Measures that Counter Falling Fertility Rate (Early education and care for children aged 2 to 6)
The Executive Yuan has implemented extensive child-rearing support measures aimed at alleviating the phenomenon of below-replacement fertility. In July 2018, the Executive Yuan approved the “Measures that Counter Falling Fertility Rate,” guided by three major principles: “Increase the number of spots available at an affordable ECEC (early childhood education and care),” “Reduce tuition costs,” and “Grant child-rearing allowances.” These were incorporated into the “National Child Care Policy for ages 0-6.” Child-rearing allowances have been extended to encompass all parents of young children, regardless of their household income, and additionally, school subsidies have been expanded to cover families with five-year-old children who have not been enrolled in school since January 2023. Adjust strategies in a timely manner to expand the scope of assistance so that families with children can receive more comprehensive care. The objective is to ensure that 70% of school-going children have access to affordable ECEC services.
1. Increase the number of spots available at an affordable ECEC
The Ministry of Education has consistently prioritized increasing the provision of public ECEC services as a major policy objective. In 2023, it added 317 classes, marking a total increase of 3,409 classes since 2017 (equating to an additional 76,000 spots). Under the "Measures that Counter Falling Fertility Rate” policy, this expansion rate is 2.4 times higher than the previous 17 years (from 1999 to 2016) before the policy's implementation. For the 2023 academic year, the supply quota for public ECEC services stands at approximately 259,000.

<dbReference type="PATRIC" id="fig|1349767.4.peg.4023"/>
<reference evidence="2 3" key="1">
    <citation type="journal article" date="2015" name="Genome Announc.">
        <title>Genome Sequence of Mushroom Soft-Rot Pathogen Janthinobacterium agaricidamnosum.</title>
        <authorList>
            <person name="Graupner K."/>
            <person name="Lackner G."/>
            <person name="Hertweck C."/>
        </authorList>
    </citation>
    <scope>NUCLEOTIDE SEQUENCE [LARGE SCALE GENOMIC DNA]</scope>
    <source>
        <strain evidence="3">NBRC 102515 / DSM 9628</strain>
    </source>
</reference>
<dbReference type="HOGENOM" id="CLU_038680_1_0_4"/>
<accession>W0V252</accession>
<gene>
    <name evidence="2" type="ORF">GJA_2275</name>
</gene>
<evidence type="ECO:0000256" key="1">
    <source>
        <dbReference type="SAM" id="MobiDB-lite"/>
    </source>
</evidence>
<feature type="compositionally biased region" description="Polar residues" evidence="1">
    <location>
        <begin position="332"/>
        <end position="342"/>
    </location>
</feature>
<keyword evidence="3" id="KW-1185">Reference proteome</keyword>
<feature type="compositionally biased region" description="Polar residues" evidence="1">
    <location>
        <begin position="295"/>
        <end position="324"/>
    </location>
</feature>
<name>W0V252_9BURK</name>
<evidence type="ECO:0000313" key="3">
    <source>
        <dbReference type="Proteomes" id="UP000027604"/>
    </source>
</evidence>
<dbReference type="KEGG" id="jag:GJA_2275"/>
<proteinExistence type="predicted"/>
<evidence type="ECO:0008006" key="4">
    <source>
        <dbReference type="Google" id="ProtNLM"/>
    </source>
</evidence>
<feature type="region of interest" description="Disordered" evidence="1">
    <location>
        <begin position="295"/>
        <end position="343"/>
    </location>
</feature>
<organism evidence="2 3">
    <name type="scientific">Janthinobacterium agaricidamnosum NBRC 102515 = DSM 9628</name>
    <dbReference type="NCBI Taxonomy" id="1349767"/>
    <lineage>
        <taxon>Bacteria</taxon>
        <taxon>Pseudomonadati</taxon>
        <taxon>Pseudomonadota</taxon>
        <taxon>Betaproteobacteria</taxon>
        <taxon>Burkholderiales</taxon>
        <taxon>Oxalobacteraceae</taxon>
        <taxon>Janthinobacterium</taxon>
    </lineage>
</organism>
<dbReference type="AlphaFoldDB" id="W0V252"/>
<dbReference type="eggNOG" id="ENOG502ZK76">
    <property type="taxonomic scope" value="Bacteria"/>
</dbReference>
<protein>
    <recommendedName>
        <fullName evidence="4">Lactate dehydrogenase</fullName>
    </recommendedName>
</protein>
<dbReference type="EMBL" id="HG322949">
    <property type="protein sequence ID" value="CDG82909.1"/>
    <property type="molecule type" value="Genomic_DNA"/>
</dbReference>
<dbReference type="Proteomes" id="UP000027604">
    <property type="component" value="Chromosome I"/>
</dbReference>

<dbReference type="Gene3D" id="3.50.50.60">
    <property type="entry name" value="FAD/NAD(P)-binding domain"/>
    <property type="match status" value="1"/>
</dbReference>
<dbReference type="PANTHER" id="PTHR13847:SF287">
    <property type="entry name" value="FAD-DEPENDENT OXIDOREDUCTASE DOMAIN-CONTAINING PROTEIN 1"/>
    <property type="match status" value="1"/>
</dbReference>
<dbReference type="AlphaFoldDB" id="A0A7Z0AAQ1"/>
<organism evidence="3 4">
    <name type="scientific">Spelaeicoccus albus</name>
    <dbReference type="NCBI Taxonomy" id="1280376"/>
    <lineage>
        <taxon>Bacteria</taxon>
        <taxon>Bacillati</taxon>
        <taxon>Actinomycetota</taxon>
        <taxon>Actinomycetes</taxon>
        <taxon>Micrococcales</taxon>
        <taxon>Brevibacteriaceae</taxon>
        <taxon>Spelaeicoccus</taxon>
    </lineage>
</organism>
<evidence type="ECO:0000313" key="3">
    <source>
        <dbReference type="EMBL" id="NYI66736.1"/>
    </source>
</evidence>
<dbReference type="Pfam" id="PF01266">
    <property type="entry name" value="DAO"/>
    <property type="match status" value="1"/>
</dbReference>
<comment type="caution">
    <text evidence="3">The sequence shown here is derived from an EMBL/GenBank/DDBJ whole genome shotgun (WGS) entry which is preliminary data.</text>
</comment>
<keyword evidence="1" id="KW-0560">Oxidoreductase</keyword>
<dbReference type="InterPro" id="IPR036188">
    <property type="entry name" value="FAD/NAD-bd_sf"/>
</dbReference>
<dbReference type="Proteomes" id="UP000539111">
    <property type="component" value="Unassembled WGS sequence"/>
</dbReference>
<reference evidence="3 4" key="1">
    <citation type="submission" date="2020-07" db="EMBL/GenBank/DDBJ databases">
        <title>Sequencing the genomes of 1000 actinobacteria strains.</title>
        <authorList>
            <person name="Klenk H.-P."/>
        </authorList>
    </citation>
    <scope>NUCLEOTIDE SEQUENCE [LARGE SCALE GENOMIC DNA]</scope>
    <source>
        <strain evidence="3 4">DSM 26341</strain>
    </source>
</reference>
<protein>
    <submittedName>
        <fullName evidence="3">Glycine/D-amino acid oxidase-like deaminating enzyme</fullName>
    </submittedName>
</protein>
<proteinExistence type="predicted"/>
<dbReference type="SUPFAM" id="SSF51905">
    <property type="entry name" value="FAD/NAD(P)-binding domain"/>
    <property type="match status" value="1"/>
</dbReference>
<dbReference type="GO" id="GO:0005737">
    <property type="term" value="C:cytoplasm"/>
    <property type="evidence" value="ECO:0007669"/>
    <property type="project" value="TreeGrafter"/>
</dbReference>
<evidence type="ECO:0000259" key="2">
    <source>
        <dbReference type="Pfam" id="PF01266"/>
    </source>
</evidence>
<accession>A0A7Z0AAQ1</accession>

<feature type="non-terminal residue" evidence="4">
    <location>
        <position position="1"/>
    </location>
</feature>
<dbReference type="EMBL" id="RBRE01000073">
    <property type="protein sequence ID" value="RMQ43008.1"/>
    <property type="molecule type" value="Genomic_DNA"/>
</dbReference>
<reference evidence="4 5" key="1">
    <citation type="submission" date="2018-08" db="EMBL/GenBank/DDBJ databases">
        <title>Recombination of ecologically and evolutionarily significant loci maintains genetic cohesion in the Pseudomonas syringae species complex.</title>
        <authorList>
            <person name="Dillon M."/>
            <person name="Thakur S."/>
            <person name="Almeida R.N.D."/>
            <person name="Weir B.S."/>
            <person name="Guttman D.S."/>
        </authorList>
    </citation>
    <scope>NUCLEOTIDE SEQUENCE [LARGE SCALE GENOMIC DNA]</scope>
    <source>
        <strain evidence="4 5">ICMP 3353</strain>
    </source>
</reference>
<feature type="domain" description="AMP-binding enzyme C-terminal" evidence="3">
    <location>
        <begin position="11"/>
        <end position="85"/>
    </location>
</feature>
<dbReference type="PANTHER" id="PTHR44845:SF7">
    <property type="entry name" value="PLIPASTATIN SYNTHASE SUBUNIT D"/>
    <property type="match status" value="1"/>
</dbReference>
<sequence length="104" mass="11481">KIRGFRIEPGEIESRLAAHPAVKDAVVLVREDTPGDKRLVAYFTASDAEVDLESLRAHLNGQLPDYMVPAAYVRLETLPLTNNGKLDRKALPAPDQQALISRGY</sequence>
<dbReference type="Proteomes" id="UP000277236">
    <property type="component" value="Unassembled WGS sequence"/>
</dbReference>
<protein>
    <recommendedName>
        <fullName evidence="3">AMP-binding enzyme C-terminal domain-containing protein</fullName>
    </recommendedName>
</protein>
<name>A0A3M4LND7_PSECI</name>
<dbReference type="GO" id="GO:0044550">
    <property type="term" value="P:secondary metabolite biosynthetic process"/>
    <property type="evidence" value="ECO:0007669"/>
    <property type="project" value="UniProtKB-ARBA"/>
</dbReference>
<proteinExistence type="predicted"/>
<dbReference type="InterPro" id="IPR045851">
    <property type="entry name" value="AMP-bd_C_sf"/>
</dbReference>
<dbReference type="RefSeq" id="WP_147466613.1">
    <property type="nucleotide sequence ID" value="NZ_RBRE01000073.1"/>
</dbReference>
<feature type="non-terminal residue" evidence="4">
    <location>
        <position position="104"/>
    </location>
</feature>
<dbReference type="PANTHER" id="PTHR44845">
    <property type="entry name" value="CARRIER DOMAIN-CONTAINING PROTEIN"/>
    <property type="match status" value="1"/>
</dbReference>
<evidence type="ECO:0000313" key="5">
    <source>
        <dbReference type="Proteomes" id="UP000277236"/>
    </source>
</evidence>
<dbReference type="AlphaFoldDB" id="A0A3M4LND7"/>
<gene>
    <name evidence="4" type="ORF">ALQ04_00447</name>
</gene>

Furthermore, to diversify parental options for affordable ECEC services, the government facilitated collaboration opportunities for private preschools that meet six specific criteria. By the 2023 academic year, quasi-public preschools totaled 1,947, providing around 218,000 affordable admission quotas. Combined, public and quasi-public preschools provide about 477,000 affordable admission quotas.
2. Reduce tuition costs
Children attending public, non-profit, and quasi-public preschools pay a fixed monthly fee, with the difference between this fee and the original preschool fees subsidized by the government directly to the preschool. This reduction in payments enables parents to perceive a substantial decrease in their children's monthly educational expenses, gradually decreasing the payment amount. From August 2022, parents pay a maximum of 3,000 NTD per child each month, with further reductions based on the birth order of the children.
As of November 2022, the enrollment rate for 2-year-olds has exceeded 49% (an almost 34% increase from 2016), and for children aged 3 to under 6, it reached over 90% (an almost 16% increase from 2016). The tangible reduction in tuition costs incentivizes parents to enroll their children in preschool at an earlier age.
3. Grant child-rearing allowances
Parents of children aged 2 to 6 who opt to care for their children personally or enroll them in regular private preschools receive monthly child-rearing allowances or schooling subsidies. Child-rearing allowances or school subsidies have been incrementally increased over time. Parents apply for these benefits themselves, with monthly disbursements directly deposited into their designated accounts, thereby alleviating family burdens. From August 2022, the first child receives 5,000 NTD per month, with additional allowances or subsidies for subsequent children.
Moreover, in October 2022, during the 3826th Executive Yuan meeting, it was decided that child-rearing allowances were extended to encompass all parents of young children, regardless of their household income, and additionally, school subsidies were expanded to cover families with five-year-old children who had not been enrolled in school since January 2023.